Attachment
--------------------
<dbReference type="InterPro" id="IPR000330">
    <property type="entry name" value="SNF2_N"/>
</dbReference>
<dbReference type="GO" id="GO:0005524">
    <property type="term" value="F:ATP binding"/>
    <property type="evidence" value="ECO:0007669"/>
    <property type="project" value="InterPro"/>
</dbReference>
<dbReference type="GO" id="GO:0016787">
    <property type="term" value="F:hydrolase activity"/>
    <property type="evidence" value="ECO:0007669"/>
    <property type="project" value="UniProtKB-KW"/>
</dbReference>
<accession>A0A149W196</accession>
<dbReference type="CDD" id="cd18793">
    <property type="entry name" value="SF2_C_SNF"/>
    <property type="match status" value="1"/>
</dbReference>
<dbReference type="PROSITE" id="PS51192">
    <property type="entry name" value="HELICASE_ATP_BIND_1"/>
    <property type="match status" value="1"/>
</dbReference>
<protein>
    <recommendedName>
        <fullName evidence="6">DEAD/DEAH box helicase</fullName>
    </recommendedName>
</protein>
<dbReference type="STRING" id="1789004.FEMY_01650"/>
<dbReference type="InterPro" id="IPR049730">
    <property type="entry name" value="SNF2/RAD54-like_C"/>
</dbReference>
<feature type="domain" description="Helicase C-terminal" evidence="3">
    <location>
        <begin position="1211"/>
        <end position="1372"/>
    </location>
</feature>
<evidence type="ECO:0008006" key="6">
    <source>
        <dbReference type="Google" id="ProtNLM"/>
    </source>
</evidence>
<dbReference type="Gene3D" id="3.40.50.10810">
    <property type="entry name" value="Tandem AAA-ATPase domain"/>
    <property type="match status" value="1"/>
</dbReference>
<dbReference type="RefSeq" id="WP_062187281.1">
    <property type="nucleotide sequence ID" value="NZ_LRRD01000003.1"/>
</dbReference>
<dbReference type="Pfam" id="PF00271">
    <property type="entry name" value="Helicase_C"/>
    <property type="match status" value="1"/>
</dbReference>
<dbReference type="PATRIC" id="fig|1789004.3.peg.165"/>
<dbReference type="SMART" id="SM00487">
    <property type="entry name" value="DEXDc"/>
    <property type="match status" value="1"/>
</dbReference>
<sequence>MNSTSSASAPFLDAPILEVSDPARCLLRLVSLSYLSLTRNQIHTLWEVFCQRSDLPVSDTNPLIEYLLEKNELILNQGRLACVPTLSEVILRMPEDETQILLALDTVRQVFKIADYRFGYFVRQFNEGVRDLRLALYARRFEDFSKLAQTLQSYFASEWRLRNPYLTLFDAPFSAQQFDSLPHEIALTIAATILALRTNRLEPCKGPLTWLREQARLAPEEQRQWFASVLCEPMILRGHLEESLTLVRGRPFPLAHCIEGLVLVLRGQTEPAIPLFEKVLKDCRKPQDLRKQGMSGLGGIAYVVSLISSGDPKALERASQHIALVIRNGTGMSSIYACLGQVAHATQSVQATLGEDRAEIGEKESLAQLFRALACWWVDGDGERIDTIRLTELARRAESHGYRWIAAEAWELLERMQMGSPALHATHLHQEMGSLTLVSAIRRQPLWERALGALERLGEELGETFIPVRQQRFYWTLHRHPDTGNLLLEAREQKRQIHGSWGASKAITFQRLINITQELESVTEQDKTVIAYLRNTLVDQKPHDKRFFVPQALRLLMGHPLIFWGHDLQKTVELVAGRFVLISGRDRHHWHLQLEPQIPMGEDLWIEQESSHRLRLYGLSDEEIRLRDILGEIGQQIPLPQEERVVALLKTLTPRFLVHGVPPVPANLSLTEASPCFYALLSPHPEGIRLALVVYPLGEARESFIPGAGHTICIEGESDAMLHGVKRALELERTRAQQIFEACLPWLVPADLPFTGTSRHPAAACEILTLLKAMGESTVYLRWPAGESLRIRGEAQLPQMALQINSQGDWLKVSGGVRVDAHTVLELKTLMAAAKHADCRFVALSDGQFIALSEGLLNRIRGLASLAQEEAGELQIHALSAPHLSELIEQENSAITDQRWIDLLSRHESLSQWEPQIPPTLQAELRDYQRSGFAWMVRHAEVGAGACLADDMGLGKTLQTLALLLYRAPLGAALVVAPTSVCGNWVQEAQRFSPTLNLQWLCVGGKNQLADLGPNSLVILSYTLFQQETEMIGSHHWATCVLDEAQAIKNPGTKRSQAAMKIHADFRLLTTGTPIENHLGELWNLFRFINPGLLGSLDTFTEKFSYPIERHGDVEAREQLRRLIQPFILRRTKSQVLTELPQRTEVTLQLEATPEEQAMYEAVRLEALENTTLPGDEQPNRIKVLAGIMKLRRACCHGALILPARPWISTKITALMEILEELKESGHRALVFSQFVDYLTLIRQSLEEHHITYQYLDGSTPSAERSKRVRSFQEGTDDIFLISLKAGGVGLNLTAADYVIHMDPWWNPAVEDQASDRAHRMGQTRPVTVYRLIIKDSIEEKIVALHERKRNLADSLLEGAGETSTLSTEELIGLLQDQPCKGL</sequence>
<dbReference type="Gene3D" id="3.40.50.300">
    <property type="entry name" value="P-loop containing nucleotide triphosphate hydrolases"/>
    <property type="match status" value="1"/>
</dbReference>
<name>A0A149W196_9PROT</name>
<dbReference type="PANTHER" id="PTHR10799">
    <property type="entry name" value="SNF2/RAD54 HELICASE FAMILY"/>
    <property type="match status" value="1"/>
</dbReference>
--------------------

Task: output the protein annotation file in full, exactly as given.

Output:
<dbReference type="InterPro" id="IPR000330">
    <property type="entry name" value="SNF2_N"/>
</dbReference>
<dbReference type="GO" id="GO:0005524">
    <property type="term" value="F:ATP binding"/>
    <property type="evidence" value="ECO:0007669"/>
    <property type="project" value="InterPro"/>
</dbReference>
<dbReference type="GO" id="GO:0016787">
    <property type="term" value="F:hydrolase activity"/>
    <property type="evidence" value="ECO:0007669"/>
    <property type="project" value="UniProtKB-KW"/>
</dbReference>
<accession>A0A149W196</accession>
<dbReference type="CDD" id="cd18793">
    <property type="entry name" value="SF2_C_SNF"/>
    <property type="match status" value="1"/>
</dbReference>
<dbReference type="PROSITE" id="PS51192">
    <property type="entry name" value="HELICASE_ATP_BIND_1"/>
    <property type="match status" value="1"/>
</dbReference>
<protein>
    <recommendedName>
        <fullName evidence="6">DEAD/DEAH box helicase</fullName>
    </recommendedName>
</protein>
<dbReference type="STRING" id="1789004.FEMY_01650"/>
<dbReference type="InterPro" id="IPR049730">
    <property type="entry name" value="SNF2/RAD54-like_C"/>
</dbReference>
<feature type="domain" description="Helicase C-terminal" evidence="3">
    <location>
        <begin position="1211"/>
        <end position="1372"/>
    </location>
</feature>
<evidence type="ECO:0008006" key="6">
    <source>
        <dbReference type="Google" id="ProtNLM"/>
    </source>
</evidence>
<dbReference type="Gene3D" id="3.40.50.10810">
    <property type="entry name" value="Tandem AAA-ATPase domain"/>
    <property type="match status" value="1"/>
</dbReference>
<dbReference type="RefSeq" id="WP_062187281.1">
    <property type="nucleotide sequence ID" value="NZ_LRRD01000003.1"/>
</dbReference>
<dbReference type="Pfam" id="PF00271">
    <property type="entry name" value="Helicase_C"/>
    <property type="match status" value="1"/>
</dbReference>
<dbReference type="PATRIC" id="fig|1789004.3.peg.165"/>
<dbReference type="SMART" id="SM00487">
    <property type="entry name" value="DEXDc"/>
    <property type="match status" value="1"/>
</dbReference>
<sequence>MNSTSSASAPFLDAPILEVSDPARCLLRLVSLSYLSLTRNQIHTLWEVFCQRSDLPVSDTNPLIEYLLEKNELILNQGRLACVPTLSEVILRMPEDETQILLALDTVRQVFKIADYRFGYFVRQFNEGVRDLRLALYARRFEDFSKLAQTLQSYFASEWRLRNPYLTLFDAPFSAQQFDSLPHEIALTIAATILALRTNRLEPCKGPLTWLREQARLAPEEQRQWFASVLCEPMILRGHLEESLTLVRGRPFPLAHCIEGLVLVLRGQTEPAIPLFEKVLKDCRKPQDLRKQGMSGLGGIAYVVSLISSGDPKALERASQHIALVIRNGTGMSSIYACLGQVAHATQSVQATLGEDRAEIGEKESLAQLFRALACWWVDGDGERIDTIRLTELARRAESHGYRWIAAEAWELLERMQMGSPALHATHLHQEMGSLTLVSAIRRQPLWERALGALERLGEELGETFIPVRQQRFYWTLHRHPDTGNLLLEAREQKRQIHGSWGASKAITFQRLINITQELESVTEQDKTVIAYLRNTLVDQKPHDKRFFVPQALRLLMGHPLIFWGHDLQKTVELVAGRFVLISGRDRHHWHLQLEPQIPMGEDLWIEQESSHRLRLYGLSDEEIRLRDILGEIGQQIPLPQEERVVALLKTLTPRFLVHGVPPVPANLSLTEASPCFYALLSPHPEGIRLALVVYPLGEARESFIPGAGHTICIEGESDAMLHGVKRALELERTRAQQIFEACLPWLVPADLPFTGTSRHPAAACEILTLLKAMGESTVYLRWPAGESLRIRGEAQLPQMALQINSQGDWLKVSGGVRVDAHTVLELKTLMAAAKHADCRFVALSDGQFIALSEGLLNRIRGLASLAQEEAGELQIHALSAPHLSELIEQENSAITDQRWIDLLSRHESLSQWEPQIPPTLQAELRDYQRSGFAWMVRHAEVGAGACLADDMGLGKTLQTLALLLYRAPLGAALVVAPTSVCGNWVQEAQRFSPTLNLQWLCVGGKNQLADLGPNSLVILSYTLFQQETEMIGSHHWATCVLDEAQAIKNPGTKRSQAAMKIHADFRLLTTGTPIENHLGELWNLFRFINPGLLGSLDTFTEKFSYPIERHGDVEAREQLRRLIQPFILRRTKSQVLTELPQRTEVTLQLEATPEEQAMYEAVRLEALENTTLPGDEQPNRIKVLAGIMKLRRACCHGALILPARPWISTKITALMEILEELKESGHRALVFSQFVDYLTLIRQSLEEHHITYQYLDGSTPSAERSKRVRSFQEGTDDIFLISLKAGGVGLNLTAADYVIHMDPWWNPAVEDQASDRAHRMGQTRPVTVYRLIIKDSIEEKIVALHERKRNLADSLLEGAGETSTLSTEELIGLLQDQPCKGL</sequence>
<dbReference type="Gene3D" id="3.40.50.300">
    <property type="entry name" value="P-loop containing nucleotide triphosphate hydrolases"/>
    <property type="match status" value="1"/>
</dbReference>
<name>A0A149W196_9PROT</name>
<dbReference type="PANTHER" id="PTHR10799">
    <property type="entry name" value="SNF2/RAD54 HELICASE FAMILY"/>
    <property type="match status" value="1"/>
</dbReference>